for eclipsing of the p-orbital axis at the nitrogen with the C±H b bond (0 or 1808) hyperconjugation reaches its maximum. but fails to report their exact chemical structure. Using spin traps as an alternative approach was dif®cult insofar as most of the common spin traps have been developed for application under physiological or less harsh conditions. 26 (2001) 1763±1837 Fig.1788 T. EPR spectroscopy is able to con®rm the production of radicals in NMMO/cellulose. see Fig. A de®nite proof of the occurrence of 4 was provided by speci®c trapping reactions with vitamin E derivatives [133. Interaction of g-tocopherol (13) with radicals generates an intermediate g-tocopheroxyl radical. Formulae of spin traps and EPR spectrum of a NMMO/cellulose reaction mixture. Observing the aminyl radical experimentally is very challenging since the species is extremely reactive and thus short-lived. . To con®rm the occurrence of 4 under Lyocell conditions. Sci. 17 [106. Trapping reactions. Direct EPR investigation at ambient conditions is impossible. NMMO was heated to process conditions of about 1008C or above. could not be resolved into its hyper®ne structure due to the effect of the readily solidifying matrix. Thus. which is nearly true for the axial H b in the aminyl radical 4.138]. Trapped 4 and trapped 4a have been observed in small amounts only. With this compound. Consequently. an EPR signal was obtained which. but no EPR signals could be obtained due to the lability of the primary aminyl radical. trapping product 14 is formed by interaction of the trap with the aminyl radical tautomers 4b or 4d.107]. studies require low temperatures (77 K) and generation by g-irradiation of NMM [136]. so that they are unstable under Lyocell conditions. The spin coupling with the axial protons is due to hyperconjugation which actually means p. no hyperconjugation occurs. The low temperature EPR spectra are not well resolved and exhibit a coupling constant of ab ˆ 2:9 mT for H the three methyl protons and a coupling constant of ab ˆ 3:8 mT for two b-standing methylene protons H [137].5-dimethyll-pyrroline-N-oxide (DMPO) and N-tert-butyl-phenylnitrone (PBN). A radical trap that is stable under the reaction conditions and does not decompose is 2. Only the axial b-protons of the methylene groups exhibit coupling.s-spin delocalization from the p-orbital at the nitrogen atom to a pseudo-p orbital formed by the 1s atomic orbitals of the H b atoms. to the widely used spin traps 5. 17. equatorial protons are not re¯ected in the spectrum. which might be due to sterical hindrance of the recombination reaction. While the O-centered form of the g-tocopheroxyl radical has low af®nity towards other radicals. the tautomer with the radical centered at C-5 readily recombines with other radicals present in the mixture. Polym. the C±H b bond lies in the nodal plane of the p-orbital. heated to 1008C with 1% DTBMP. however. For an angle of nearly 908 as is the case for the equatorial methylene protons. This applies.6-di-tert-butyl-4-methyl-phenol (DTBMP). Rosenau et al. and the protons give no coupling in the spectrum. In organic NMMO solutions. Observation by EPR. for instance. / Prog.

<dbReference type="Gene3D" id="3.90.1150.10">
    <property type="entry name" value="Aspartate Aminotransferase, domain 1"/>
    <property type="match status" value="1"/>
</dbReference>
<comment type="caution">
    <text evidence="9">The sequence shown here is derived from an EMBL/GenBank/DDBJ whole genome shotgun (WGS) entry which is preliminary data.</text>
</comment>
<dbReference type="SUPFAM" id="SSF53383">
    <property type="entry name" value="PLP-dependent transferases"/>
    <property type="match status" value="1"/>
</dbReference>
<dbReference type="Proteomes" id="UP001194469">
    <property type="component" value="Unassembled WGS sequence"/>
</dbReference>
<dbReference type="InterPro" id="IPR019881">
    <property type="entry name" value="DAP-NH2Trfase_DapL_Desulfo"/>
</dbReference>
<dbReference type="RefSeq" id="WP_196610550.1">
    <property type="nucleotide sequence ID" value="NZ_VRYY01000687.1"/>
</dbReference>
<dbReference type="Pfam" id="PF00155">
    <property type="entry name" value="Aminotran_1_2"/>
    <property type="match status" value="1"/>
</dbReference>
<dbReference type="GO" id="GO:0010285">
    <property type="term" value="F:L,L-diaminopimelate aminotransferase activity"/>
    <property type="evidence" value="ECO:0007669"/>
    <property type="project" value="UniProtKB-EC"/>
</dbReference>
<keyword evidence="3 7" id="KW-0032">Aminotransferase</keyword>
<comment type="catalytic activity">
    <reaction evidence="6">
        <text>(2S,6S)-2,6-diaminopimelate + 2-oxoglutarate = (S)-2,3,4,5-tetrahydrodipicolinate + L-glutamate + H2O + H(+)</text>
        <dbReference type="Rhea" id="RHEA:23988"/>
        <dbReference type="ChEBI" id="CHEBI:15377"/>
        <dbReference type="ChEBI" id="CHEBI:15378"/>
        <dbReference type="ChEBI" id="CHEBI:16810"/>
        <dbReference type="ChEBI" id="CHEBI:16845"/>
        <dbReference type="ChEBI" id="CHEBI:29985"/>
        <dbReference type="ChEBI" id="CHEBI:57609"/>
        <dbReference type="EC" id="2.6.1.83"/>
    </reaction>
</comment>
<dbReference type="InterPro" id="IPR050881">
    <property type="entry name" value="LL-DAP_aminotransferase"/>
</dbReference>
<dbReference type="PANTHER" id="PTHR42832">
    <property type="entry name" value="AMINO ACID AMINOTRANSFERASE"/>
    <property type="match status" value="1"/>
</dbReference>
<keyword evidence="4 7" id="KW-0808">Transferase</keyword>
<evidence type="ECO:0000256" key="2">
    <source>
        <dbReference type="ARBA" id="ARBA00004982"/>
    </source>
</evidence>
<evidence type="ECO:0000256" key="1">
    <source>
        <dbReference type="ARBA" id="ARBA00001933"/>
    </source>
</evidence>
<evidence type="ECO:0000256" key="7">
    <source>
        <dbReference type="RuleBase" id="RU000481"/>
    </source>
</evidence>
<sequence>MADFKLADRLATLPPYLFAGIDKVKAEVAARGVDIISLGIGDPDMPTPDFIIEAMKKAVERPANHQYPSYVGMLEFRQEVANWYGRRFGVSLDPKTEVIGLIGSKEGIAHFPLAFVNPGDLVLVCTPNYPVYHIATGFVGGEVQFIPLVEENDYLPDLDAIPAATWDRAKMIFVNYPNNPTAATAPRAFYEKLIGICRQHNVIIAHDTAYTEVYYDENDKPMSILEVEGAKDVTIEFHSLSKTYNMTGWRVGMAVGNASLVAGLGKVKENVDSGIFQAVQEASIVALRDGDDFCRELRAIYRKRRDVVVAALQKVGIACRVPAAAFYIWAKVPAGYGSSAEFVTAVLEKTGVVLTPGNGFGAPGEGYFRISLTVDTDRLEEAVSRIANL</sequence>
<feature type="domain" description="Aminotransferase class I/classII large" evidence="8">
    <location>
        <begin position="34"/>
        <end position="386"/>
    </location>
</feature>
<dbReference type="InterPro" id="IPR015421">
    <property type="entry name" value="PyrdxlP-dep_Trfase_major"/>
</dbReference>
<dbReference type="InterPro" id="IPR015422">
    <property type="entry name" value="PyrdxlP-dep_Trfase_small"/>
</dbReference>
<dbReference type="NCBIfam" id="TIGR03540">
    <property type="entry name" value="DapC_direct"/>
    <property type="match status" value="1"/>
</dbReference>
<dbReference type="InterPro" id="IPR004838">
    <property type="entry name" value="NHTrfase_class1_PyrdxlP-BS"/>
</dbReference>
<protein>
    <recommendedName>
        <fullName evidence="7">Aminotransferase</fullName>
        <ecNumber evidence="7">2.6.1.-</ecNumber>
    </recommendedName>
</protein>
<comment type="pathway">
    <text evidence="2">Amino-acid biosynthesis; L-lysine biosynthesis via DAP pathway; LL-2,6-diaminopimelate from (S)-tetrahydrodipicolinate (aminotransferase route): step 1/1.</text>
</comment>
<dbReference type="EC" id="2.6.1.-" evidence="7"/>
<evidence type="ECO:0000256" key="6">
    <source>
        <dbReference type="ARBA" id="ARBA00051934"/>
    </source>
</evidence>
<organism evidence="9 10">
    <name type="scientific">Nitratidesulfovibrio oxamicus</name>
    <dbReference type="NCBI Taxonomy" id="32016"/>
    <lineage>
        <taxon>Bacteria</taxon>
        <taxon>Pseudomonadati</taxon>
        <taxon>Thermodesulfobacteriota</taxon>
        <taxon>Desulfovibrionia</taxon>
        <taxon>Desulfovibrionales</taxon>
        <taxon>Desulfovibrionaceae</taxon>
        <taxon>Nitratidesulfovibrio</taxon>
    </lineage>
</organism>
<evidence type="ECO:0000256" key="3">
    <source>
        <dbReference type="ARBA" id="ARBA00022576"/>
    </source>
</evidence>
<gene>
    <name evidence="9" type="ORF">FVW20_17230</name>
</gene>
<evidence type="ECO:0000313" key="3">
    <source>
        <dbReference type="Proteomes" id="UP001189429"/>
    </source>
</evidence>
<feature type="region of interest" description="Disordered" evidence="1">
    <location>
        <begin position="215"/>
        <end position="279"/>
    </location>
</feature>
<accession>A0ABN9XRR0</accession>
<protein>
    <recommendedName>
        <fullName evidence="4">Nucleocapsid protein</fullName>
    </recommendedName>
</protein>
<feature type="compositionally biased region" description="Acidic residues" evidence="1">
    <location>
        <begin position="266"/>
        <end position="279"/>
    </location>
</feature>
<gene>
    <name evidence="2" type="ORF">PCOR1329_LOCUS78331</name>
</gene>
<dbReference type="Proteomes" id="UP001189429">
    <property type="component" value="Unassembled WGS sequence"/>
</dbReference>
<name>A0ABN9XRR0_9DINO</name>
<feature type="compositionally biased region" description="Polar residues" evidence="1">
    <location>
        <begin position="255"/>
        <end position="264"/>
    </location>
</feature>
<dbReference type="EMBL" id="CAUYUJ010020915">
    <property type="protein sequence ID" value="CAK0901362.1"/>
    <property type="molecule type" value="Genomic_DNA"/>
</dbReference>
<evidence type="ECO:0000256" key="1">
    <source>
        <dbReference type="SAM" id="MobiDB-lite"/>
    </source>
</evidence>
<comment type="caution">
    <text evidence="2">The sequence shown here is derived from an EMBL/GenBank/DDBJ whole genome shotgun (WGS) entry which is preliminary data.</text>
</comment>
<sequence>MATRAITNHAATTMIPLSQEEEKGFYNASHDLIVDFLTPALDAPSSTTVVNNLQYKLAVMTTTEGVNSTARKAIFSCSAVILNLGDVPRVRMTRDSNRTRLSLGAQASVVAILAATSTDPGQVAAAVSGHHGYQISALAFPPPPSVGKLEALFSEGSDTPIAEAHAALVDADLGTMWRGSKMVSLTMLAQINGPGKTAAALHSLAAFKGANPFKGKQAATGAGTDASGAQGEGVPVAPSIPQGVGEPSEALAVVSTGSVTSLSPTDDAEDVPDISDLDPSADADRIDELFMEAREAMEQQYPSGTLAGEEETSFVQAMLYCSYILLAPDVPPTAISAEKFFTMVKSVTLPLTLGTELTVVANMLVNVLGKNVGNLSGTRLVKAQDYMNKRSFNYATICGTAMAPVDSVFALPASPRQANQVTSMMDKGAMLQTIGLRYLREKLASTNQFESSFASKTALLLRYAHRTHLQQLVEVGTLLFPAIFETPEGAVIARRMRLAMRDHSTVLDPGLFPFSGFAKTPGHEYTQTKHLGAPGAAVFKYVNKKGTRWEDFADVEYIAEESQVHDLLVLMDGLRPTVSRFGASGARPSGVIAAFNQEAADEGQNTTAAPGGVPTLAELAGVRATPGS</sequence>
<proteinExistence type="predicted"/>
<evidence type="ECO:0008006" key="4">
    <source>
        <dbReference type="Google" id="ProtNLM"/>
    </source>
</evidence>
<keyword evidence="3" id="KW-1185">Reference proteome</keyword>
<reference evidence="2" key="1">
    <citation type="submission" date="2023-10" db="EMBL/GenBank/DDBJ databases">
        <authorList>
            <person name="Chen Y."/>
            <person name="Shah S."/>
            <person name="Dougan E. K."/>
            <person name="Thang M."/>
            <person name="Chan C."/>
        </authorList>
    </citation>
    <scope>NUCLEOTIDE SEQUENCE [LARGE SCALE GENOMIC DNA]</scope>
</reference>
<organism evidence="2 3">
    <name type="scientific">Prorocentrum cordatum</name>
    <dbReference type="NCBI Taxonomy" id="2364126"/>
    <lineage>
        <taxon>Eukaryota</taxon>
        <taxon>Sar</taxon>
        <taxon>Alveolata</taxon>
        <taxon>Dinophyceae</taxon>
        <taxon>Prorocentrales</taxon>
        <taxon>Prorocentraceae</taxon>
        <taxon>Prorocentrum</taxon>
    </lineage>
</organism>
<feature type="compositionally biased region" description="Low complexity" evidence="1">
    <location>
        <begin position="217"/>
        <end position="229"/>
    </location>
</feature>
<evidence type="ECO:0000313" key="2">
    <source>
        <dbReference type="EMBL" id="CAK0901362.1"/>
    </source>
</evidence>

and not only in organic solutions of NMMO. Sci. Coupling of the corresponding aminyl radical 4b-D3 produces the bisdeuterated coupling product 14-D2 which ®nally gives the tetradeuterated dimer 9-D4 (Fig. In addition. reduction of the aminyl radical produces NMM (2). The primary aminyl radical 4. oxidation of the aminyl radical . 19). Polym. see Fig. redox processes with coreactants other than the different tautomeric forms can occur. Interestingly. The presence of competitive heterolytic processes was again excluded by using O-methylated trapping agent. This was demonstrated by applying NMMO selectively deuterated at the methyl group (1-D3) as the starting material [139]. In the trapping product 14 as well as in 8 and 9 the additional carbon originates from the exo-CH2 group of the aminyl radicals 4b or 4d. Proof of the occurrence of the primary aminyl radical in organic solutions of NMMO by selective trapping. Since the deuterium can only arise from the methyl group in the starting material NMMO. However. 18. the procedure must be modi®ed since trapping product 14 is thermally unstable above 608C and eliminates morpholine to produce the ortho-quinone methide 8 which in turn dimerizes to the spiro-dimer 9. The fact that no trapping products were found in this case demonstrated unambiguously that the formation of 14 is indeed caused by homolytic reactions involving 4d. but not homolytically. Also the dominating reaction. / Prog. 16. is in fact an intermolecular redox process. In general. is a highly reactive species that immediately undergoes stabilization reactions. disproportionation. the occurrence of the labeled product is a proof of 4b and 4d as intermediates.T. both 8 and 9 are typical products in the chemistry of a-tocopherol (5) which differs from the employed trapping reagent g-tocopherol by an additional methyl group in position 5. O-methylated 13 was employed which would react by electrophilic substitution. 18). but not by competitive heterolytic processes (Fig. with its tautomers 4a and 4b. Rosenau et al. To exclude the possibility that the trapping product 14 was formed by electrophilic substitution involving the carbonium±iminium ion 10 and not by radical coupling. which are all redox processes. The trapping reaction with g-tocopherol (13) is also suitable to proof the occurrence of the primary aminyl radical directly in the Lyocell dope. Redox reactions of the aminyl radical. 26 (2001) 1763±1837 1789 Fig.